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Temaki Sushi Hand Roll Platter

Temaki is hand rolled sushi (*te* means hand; *maki* means rolled.) Since many types of sushi are rolled by hand, it can get a little confusing. But temaki is sushi with nori rolled in an ice-cream cone shape, pointed on one end. If you sit at a sushi bar, the sushi chef will roll each temaki and offer it from his hand to yours. You should accept it by hand and immediately enjoy it while the nori is crisp.

One of my favorite Japanese party menus highlights a colorful and varied temaki platter. I set out a small buffet-style offering with nori sheets, wasabi, sushi meshi (prepared sushi rice) and various ingredients for filling. The offerings vary, depending the courage of my guests, but there is a good balance between cooked and raw vegetables, seafood and meats.

Keep the cooked ingredients on one platter or in separate decorative dishes. The raw fish and seafood should be on a separate platter, arranged attractively in rows, and placed on top of crushed ice on a larger platter. Do not use too much ice or it will overflow the sides of the platter as it melts. Raw vegetables should have their own platter. Here is my typical offering. I do go overboard because I love variety.

Decorative platters with single, cooked ingredients:
Tempura shrimp
Salmon skin, sliced into strips and toasted crispy
Teriyaki chicken, sliced into long strips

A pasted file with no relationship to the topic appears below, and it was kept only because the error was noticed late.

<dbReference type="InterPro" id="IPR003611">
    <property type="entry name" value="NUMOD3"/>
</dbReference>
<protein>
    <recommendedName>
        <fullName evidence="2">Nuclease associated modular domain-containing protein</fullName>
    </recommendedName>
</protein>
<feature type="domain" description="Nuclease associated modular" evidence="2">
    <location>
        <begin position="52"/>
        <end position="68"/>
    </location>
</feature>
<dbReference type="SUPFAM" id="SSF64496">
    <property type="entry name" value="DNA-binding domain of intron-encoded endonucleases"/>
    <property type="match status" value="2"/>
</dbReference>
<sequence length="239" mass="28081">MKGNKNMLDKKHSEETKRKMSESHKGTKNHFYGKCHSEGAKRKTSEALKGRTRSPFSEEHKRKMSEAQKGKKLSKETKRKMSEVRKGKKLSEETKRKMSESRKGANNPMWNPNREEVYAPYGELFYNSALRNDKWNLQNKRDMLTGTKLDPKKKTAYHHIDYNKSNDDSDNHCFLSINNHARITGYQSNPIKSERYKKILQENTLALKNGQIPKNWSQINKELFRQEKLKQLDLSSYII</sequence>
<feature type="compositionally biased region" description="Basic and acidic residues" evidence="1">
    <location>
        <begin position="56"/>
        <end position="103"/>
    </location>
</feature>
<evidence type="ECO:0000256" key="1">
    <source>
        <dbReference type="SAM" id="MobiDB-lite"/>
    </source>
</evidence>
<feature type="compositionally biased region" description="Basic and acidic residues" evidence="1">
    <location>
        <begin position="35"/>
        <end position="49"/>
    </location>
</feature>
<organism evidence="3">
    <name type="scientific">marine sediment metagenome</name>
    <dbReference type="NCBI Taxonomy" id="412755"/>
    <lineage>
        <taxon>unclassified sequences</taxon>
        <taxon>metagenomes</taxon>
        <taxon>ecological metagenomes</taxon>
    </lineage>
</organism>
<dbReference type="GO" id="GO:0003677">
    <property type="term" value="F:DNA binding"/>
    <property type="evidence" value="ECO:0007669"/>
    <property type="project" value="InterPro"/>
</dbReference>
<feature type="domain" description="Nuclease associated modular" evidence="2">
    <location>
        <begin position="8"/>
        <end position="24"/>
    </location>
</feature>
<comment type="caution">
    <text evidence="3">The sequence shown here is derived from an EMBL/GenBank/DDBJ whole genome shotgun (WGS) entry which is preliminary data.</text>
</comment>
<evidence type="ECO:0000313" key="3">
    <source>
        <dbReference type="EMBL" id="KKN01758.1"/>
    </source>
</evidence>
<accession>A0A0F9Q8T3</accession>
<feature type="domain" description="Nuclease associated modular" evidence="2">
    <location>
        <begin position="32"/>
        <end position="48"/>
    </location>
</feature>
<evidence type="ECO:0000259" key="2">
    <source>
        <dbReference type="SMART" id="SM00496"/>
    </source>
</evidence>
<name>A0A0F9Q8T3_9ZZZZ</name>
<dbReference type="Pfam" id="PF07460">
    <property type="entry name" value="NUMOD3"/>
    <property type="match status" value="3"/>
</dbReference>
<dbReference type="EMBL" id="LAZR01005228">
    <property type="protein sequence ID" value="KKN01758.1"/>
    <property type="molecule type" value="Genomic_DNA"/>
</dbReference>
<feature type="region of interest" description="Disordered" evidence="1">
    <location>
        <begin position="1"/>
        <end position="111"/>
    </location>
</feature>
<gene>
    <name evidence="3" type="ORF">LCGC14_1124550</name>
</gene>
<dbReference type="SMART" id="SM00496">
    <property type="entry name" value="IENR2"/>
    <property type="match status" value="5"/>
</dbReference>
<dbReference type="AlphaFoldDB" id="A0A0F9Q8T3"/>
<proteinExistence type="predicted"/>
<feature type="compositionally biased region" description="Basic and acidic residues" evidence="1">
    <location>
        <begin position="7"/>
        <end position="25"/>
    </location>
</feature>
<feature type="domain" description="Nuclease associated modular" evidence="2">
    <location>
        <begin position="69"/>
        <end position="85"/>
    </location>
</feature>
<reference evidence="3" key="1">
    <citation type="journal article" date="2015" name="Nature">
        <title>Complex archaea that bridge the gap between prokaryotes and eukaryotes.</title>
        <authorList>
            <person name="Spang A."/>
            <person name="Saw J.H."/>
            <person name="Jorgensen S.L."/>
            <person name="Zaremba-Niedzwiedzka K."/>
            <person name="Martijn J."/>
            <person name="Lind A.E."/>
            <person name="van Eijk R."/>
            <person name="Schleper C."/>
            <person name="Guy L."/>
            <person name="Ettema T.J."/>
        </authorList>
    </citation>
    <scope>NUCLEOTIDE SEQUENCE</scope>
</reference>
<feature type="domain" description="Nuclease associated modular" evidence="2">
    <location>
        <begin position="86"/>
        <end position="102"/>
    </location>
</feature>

Cooked clams, cooked in dashi, shoyu and sugar
Gyuko, sweet egg omelet cut into long strips
Kampyo, cooked gourd strips
Flaked eel, cooked in dashi, shoyu and sugar
Shiitake mushrooms, cooked in dashi, shoyu and sugar and sliced thin
Cooked crab salad

Vegetable platter:
Daikon radish sprouts
Pea sprouts
Carrots, cut into long strips and par-boiled in sugar, salt, mirin and water
Fresh cucumbers, peeled and cut into long thin strips
Takuan (pickled radish), sliced into thin strips
Fresh avocado sliced

Raw fish and seafood:
Maguro (tuna) sliced into long strips*
Sake (salmon) sliced into long strips
Masago, orange fish roe
Saba, marinated mackerel
Spicy tuna salad (minced maguro, chili sauce, sesame oil, green onions, salt)

*The fillings are sliced lengthwise to fit into a temaki roll rather than rectangle slices for nigiri sushi

In addition to wasabi, be sure to set out some shouga (pink pickled ginger slices), tsukemono (pickled vegetable side dish), and o-cha (tea!) I like to offer a variety of furikake (nori condiment sprinkles) and tenkasu (fried tempura batter crispies), too.

Each guest has his own set of hashi (chopsticks), hashi-oki (chopstick rest made of ceramic), sara (small plate), napkin and small condiment dish to blend wasabi and soy sauce for dipping.

Have fun!
Teach each guest how to roll temaki sushi. I included links that have photos and video but if you can follow written directions, here they are:

Hold a nori sheet (6h x 7h) in your palm with the longer side on the bottom. Spread a thin layer of sushi meshi evenly over the lower left side of the nori sheet, leaving a clear margin of about 1h along the top and right edge of the nori. Starting at about 1h from the left edge of rice, place desired fillings in a line from top to bottom.

Starting from the left edge, roll the nori at an angle to form a point at the bottom, like an ice-cream cone. Continue rolling to the edge. Enjoy! When eating the temaki, start at the top open end, not at the point.

Temaki parties are so enjoyable and delicious! Once the buffet is set up, there is nothing left to do except roll your own sushi and visit with your guests. Even dessert can be simple and self-serve. Offer a variety of wagashi (Japanese sweets) and mochi for your guests to choose, and your guests will remember your oishii temaki party for a long time.

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